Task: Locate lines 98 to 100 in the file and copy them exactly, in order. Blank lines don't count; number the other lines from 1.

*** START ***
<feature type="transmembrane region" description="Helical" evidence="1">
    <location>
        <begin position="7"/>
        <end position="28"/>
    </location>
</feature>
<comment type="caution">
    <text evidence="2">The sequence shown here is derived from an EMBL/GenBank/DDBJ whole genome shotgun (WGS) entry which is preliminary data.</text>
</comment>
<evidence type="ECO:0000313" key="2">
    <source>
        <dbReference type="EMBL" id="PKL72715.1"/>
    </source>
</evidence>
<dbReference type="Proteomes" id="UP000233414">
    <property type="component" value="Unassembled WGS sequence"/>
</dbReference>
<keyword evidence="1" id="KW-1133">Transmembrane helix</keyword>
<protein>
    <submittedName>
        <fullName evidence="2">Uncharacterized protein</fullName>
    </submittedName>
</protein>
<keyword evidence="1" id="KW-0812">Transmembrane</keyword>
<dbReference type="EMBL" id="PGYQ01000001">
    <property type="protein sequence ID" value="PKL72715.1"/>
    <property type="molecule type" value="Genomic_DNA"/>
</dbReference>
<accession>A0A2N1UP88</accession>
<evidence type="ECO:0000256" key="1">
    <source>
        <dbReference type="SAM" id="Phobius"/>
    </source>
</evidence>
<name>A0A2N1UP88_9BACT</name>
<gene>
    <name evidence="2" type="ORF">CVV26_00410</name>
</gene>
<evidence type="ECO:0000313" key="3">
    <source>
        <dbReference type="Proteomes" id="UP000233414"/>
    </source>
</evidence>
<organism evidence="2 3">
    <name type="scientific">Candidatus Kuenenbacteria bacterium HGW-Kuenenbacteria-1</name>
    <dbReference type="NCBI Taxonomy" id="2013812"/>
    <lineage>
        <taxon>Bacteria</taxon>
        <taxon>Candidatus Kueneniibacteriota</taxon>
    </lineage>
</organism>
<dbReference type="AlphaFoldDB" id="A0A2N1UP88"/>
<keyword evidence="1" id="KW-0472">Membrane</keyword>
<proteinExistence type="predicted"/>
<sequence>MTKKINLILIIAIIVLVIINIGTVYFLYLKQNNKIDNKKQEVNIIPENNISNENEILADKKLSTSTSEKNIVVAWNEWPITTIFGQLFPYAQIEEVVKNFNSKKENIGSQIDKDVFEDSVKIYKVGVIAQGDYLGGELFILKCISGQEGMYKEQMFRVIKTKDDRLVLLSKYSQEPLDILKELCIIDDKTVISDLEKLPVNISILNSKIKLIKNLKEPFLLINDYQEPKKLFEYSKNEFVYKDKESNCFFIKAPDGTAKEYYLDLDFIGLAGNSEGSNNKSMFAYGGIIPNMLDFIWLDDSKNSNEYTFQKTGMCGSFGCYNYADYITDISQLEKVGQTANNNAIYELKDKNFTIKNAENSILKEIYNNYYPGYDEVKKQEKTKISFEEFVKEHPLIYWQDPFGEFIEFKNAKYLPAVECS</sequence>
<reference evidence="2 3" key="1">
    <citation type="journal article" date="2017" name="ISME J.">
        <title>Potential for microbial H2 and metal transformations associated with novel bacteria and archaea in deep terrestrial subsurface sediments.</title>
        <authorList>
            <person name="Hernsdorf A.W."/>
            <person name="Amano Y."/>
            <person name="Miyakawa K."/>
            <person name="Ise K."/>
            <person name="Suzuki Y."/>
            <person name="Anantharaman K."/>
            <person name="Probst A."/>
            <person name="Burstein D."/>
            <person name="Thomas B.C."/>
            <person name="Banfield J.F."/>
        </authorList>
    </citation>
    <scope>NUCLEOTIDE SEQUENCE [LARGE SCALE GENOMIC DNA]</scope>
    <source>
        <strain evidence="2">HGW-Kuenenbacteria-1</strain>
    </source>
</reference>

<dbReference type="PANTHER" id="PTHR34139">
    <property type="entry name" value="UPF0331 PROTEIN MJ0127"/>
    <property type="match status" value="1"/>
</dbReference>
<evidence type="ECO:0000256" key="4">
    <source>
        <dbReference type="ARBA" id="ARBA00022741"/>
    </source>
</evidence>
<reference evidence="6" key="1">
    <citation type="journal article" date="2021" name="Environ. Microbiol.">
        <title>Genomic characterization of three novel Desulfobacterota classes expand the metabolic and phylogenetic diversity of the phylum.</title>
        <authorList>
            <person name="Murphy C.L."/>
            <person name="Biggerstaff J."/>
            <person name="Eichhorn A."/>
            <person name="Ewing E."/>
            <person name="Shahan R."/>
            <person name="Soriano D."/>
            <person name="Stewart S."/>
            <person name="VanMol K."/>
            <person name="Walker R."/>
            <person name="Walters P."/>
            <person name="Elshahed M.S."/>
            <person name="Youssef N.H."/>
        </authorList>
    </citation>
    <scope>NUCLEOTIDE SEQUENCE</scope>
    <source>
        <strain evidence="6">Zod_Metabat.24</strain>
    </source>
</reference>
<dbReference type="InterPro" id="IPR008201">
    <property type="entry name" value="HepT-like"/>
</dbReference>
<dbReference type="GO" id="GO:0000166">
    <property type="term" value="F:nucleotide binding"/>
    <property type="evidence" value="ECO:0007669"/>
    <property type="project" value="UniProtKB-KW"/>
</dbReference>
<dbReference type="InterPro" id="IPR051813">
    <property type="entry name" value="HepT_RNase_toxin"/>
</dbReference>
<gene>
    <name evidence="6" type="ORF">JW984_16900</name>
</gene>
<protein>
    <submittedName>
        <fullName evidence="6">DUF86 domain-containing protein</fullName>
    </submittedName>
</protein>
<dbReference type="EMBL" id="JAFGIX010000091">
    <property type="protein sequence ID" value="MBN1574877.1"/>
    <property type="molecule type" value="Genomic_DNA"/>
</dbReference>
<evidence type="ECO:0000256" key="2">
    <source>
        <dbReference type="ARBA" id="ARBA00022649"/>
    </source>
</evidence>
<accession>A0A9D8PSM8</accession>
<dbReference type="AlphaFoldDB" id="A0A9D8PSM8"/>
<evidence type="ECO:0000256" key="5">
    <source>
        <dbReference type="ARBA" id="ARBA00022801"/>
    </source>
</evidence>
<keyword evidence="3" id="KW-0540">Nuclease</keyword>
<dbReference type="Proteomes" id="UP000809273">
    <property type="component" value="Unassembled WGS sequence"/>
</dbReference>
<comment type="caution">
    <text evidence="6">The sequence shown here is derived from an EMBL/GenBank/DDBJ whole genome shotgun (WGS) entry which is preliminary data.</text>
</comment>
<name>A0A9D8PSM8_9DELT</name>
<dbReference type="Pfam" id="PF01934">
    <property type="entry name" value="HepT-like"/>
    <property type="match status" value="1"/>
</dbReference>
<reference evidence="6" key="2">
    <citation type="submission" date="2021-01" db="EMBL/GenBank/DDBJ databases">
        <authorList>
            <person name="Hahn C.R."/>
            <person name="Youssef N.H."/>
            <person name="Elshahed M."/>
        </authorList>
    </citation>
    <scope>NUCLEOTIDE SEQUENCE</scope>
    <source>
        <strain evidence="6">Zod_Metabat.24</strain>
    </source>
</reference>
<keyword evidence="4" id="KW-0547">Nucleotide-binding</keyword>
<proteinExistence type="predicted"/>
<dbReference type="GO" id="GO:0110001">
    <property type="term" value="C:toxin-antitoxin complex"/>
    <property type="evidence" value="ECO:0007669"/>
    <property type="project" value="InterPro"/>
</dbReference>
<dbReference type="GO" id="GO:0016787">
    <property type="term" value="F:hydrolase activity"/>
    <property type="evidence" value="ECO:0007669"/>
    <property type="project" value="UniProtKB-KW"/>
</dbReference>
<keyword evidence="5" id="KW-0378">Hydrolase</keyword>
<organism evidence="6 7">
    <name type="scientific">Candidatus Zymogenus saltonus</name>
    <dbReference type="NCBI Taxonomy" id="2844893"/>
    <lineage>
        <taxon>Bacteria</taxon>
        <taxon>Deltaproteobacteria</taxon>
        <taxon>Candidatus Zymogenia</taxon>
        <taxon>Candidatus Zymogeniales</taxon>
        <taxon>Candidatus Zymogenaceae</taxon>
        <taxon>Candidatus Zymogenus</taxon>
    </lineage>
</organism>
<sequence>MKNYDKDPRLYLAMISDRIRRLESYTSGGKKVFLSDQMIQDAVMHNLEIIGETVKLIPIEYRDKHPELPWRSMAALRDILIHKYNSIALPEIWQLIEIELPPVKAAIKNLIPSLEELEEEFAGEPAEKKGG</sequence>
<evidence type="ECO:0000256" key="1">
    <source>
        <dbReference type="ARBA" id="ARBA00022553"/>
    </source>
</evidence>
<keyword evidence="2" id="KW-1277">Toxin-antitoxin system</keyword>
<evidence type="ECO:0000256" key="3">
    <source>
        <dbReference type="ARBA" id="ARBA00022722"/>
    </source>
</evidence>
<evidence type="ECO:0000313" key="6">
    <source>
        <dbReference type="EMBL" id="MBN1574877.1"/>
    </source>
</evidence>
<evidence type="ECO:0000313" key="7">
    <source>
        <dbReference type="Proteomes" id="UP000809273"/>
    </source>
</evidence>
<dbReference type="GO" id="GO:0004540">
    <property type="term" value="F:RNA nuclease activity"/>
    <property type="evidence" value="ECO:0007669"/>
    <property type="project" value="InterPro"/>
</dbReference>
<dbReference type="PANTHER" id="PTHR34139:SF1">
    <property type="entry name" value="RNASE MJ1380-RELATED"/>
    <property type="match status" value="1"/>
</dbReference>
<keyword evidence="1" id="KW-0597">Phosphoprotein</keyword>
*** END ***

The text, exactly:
            <person name="Walker R."/>
            <person name="Walters P."/>
            <person name="Elshahed M.S."/>